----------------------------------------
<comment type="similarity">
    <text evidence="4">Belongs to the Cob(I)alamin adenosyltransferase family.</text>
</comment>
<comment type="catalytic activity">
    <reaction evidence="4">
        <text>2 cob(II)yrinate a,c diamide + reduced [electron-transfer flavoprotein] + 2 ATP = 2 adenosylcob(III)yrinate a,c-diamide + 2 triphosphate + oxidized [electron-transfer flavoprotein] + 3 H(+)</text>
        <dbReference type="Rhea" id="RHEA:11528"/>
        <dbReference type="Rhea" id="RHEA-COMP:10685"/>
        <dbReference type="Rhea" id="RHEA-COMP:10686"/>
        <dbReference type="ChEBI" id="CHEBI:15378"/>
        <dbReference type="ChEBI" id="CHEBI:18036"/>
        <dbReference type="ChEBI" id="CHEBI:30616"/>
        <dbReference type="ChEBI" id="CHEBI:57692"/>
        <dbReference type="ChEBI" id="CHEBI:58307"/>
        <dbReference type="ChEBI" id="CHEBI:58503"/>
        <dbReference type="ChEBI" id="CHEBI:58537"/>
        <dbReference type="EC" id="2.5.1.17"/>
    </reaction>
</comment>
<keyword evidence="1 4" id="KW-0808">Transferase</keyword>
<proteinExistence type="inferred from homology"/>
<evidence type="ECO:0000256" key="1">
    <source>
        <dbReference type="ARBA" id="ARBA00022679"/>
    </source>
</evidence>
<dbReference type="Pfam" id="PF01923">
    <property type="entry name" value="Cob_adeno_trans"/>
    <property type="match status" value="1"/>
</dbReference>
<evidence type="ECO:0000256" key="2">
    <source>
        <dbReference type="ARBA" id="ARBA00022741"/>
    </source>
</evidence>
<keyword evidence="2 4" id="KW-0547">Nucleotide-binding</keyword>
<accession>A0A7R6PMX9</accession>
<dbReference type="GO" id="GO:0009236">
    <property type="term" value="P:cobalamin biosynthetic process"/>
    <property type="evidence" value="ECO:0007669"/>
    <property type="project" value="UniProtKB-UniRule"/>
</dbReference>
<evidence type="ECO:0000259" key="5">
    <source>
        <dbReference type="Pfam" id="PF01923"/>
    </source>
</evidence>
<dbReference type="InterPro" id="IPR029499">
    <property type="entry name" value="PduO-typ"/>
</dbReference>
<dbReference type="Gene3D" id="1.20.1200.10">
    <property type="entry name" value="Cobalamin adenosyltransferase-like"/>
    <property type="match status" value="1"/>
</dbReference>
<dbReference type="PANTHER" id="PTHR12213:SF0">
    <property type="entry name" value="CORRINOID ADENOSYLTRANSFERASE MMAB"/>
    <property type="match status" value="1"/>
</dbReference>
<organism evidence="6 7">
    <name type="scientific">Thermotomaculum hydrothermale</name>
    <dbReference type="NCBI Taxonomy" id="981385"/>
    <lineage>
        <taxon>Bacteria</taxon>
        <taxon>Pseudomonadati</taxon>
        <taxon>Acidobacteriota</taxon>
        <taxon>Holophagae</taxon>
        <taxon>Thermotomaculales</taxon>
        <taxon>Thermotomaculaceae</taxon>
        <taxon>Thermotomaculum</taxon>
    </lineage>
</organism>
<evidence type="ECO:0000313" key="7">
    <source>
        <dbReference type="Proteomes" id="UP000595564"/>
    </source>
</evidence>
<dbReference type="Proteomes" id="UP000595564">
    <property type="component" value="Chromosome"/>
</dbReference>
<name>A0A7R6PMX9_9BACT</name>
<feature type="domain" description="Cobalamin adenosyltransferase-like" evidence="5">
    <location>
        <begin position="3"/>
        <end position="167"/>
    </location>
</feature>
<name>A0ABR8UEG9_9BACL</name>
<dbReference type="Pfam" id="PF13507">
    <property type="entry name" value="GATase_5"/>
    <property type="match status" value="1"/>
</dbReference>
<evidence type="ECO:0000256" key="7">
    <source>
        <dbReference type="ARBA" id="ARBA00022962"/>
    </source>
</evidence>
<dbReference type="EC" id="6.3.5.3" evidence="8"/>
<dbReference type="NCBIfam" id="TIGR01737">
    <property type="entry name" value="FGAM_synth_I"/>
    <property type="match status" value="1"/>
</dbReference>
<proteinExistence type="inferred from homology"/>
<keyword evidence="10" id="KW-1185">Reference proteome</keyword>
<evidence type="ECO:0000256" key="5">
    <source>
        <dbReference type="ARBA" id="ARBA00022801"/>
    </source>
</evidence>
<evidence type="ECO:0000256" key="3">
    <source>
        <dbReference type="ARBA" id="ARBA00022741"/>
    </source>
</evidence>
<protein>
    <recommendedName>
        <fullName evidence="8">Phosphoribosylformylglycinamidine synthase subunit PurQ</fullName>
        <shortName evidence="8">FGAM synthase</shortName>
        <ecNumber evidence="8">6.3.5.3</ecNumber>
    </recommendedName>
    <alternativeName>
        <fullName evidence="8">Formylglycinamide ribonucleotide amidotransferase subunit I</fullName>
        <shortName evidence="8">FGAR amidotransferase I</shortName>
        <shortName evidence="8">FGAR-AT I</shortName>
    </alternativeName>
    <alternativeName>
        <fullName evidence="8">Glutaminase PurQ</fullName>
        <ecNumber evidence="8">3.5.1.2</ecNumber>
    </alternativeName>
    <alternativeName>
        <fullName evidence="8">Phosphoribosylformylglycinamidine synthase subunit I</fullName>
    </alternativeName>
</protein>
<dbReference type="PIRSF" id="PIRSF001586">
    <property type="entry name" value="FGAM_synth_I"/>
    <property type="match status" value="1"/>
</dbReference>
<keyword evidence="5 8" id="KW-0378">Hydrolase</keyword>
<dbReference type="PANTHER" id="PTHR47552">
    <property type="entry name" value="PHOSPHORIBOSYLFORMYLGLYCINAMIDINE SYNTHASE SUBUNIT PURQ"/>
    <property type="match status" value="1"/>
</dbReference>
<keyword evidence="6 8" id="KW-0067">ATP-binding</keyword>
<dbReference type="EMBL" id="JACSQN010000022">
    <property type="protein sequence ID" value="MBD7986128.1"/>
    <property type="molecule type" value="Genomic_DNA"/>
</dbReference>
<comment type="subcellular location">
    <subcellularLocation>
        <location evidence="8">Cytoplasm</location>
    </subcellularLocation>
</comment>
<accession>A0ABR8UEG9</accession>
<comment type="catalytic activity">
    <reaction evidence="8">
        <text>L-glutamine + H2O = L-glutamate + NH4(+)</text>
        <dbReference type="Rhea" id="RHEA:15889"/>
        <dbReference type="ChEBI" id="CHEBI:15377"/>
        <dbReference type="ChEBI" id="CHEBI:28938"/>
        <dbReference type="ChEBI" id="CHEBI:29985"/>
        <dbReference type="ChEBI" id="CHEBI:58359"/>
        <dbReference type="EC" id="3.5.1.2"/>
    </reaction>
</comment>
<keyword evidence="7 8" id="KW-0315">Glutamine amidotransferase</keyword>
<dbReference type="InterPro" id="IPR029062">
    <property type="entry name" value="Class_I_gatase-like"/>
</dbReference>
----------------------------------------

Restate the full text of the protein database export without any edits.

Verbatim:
<comment type="similarity">
    <text evidence="4">Belongs to the Cob(I)alamin adenosyltransferase family.</text>
</comment>
<comment type="catalytic activity">
    <reaction evidence="4">
        <text>2 cob(II)yrinate a,c diamide + reduced [electron-transfer flavoprotein] + 2 ATP = 2 adenosylcob(III)yrinate a,c-diamide + 2 triphosphate + oxidized [electron-transfer flavoprotein] + 3 H(+)</text>
        <dbReference type="Rhea" id="RHEA:11528"/>
        <dbReference type="Rhea" id="RHEA-COMP:10685"/>
        <dbReference type="Rhea" id="RHEA-COMP:10686"/>
        <dbReference type="ChEBI" id="CHEBI:15378"/>
        <dbReference type="ChEBI" id="CHEBI:18036"/>
        <dbReference type="ChEBI" id="CHEBI:30616"/>
        <dbReference type="ChEBI" id="CHEBI:57692"/>
        <dbReference type="ChEBI" id="CHEBI:58307"/>
        <dbReference type="ChEBI" id="CHEBI:58503"/>
        <dbReference type="ChEBI" id="CHEBI:58537"/>
        <dbReference type="EC" id="2.5.1.17"/>
    </reaction>
</comment>
<keyword evidence="1 4" id="KW-0808">Transferase</keyword>
<proteinExistence type="inferred from homology"/>
<evidence type="ECO:0000256" key="1">
    <source>
        <dbReference type="ARBA" id="ARBA00022679"/>
    </source>
</evidence>
<dbReference type="Pfam" id="PF01923">
    <property type="entry name" value="Cob_adeno_trans"/>
    <property type="match status" value="1"/>
</dbReference>
<evidence type="ECO:0000256" key="2">
    <source>
        <dbReference type="ARBA" id="ARBA00022741"/>
    </source>
</evidence>
<keyword evidence="2 4" id="KW-0547">Nucleotide-binding</keyword>
<accession>A0A7R6PMX9</accession>
<dbReference type="GO" id="GO:0009236">
    <property type="term" value="P:cobalamin biosynthetic process"/>
    <property type="evidence" value="ECO:0007669"/>
    <property type="project" value="UniProtKB-UniRule"/>
</dbReference>
<evidence type="ECO:0000259" key="5">
    <source>
        <dbReference type="Pfam" id="PF01923"/>
    </source>
</evidence>
<dbReference type="InterPro" id="IPR029499">
    <property type="entry name" value="PduO-typ"/>
</dbReference>
<dbReference type="Gene3D" id="1.20.1200.10">
    <property type="entry name" value="Cobalamin adenosyltransferase-like"/>
    <property type="match status" value="1"/>
</dbReference>
<dbReference type="PANTHER" id="PTHR12213:SF0">
    <property type="entry name" value="CORRINOID ADENOSYLTRANSFERASE MMAB"/>
    <property type="match status" value="1"/>
</dbReference>
<organism evidence="6 7">
    <name type="scientific">Thermotomaculum hydrothermale</name>
    <dbReference type="NCBI Taxonomy" id="981385"/>
    <lineage>
        <taxon>Bacteria</taxon>
        <taxon>Pseudomonadati</taxon>
        <taxon>Acidobacteriota</taxon>
        <taxon>Holophagae</taxon>
        <taxon>Thermotomaculales</taxon>
        <taxon>Thermotomaculaceae</taxon>
        <taxon>Thermotomaculum</taxon>
    </lineage>
</organism>
<evidence type="ECO:0000313" key="7">
    <source>
        <dbReference type="Proteomes" id="UP000595564"/>
    </source>
</evidence>
<dbReference type="Proteomes" id="UP000595564">
    <property type="component" value="Chromosome"/>
</dbReference>
<name>A0A7R6PMX9_9BACT</name>
<feature type="domain" description="Cobalamin adenosyltransferase-like" evidence="5">
    <location>
        <begin position="3"/>
        <end position="167"/>
    </location>
</feature>
<name>A0ABR8UEG9_9BACL</name>
<dbReference type="Pfam" id="PF13507">
    <property type="entry name" value="GATase_5"/>
    <property type="match status" value="1"/>
</dbReference>
<evidence type="ECO:0000256" key="7">
    <source>
        <dbReference type="ARBA" id="ARBA00022962"/>
    </source>
</evidence>
<dbReference type="EC" id="6.3.5.3" evidence="8"/>
<dbReference type="NCBIfam" id="TIGR01737">
    <property type="entry name" value="FGAM_synth_I"/>
    <property type="match status" value="1"/>
</dbReference>
<proteinExistence type="inferred from homology"/>
<keyword evidence="10" id="KW-1185">Reference proteome</keyword>
<evidence type="ECO:0000256" key="5">
    <source>
        <dbReference type="ARBA" id="ARBA00022801"/>
    </source>
</evidence>
<evidence type="ECO:0000256" key="3">
    <source>
        <dbReference type="ARBA" id="ARBA00022741"/>
    </source>
</evidence>
<protein>
    <recommendedName>
        <fullName evidence="8">Phosphoribosylformylglycinamidine synthase subunit PurQ</fullName>
        <shortName evidence="8">FGAM synthase</shortName>
        <ecNumber evidence="8">6.3.5.3</ecNumber>
    </recommendedName>
    <alternativeName>
        <fullName evidence="8">Formylglycinamide ribonucleotide amidotransferase subunit I</fullName>
        <shortName evidence="8">FGAR amidotransferase I</shortName>
        <shortName evidence="8">FGAR-AT I</shortName>
    </alternativeName>
    <alternativeName>
        <fullName evidence="8">Glutaminase PurQ</fullName>
        <ecNumber evidence="8">3.5.1.2</ecNumber>
    </alternativeName>
    <alternativeName>
        <fullName evidence="8">Phosphoribosylformylglycinamidine synthase subunit I</fullName>
    </alternativeName>
</protein>
<dbReference type="PIRSF" id="PIRSF001586">
    <property type="entry name" value="FGAM_synth_I"/>
    <property type="match status" value="1"/>
</dbReference>
<keyword evidence="5 8" id="KW-0378">Hydrolase</keyword>
<dbReference type="PANTHER" id="PTHR47552">
    <property type="entry name" value="PHOSPHORIBOSYLFORMYLGLYCINAMIDINE SYNTHASE SUBUNIT PURQ"/>
    <property type="match status" value="1"/>
</dbReference>
<keyword evidence="6 8" id="KW-0067">ATP-binding</keyword>
<dbReference type="EMBL" id="JACSQN010000022">
    <property type="protein sequence ID" value="MBD7986128.1"/>
    <property type="molecule type" value="Genomic_DNA"/>
</dbReference>
<comment type="subcellular location">
    <subcellularLocation>
        <location evidence="8">Cytoplasm</location>
    </subcellularLocation>
</comment>
<accession>A0ABR8UEG9</accession>
<comment type="catalytic activity">
    <reaction evidence="8">
        <text>L-glutamine + H2O = L-glutamate + NH4(+)</text>
        <dbReference type="Rhea" id="RHEA:15889"/>
        <dbReference type="ChEBI" id="CHEBI:15377"/>
        <dbReference type="ChEBI" id="CHEBI:28938"/>
        <dbReference type="ChEBI" id="CHEBI:29985"/>
        <dbReference type="ChEBI" id="CHEBI:58359"/>
        <dbReference type="EC" id="3.5.1.2"/>
    </reaction>
</comment>
<keyword evidence="7 8" id="KW-0315">Glutamine amidotransferase</keyword>
<dbReference type="InterPro" id="IPR029062">
    <property type="entry name" value="Class_I_gatase-like"/>
</dbReference>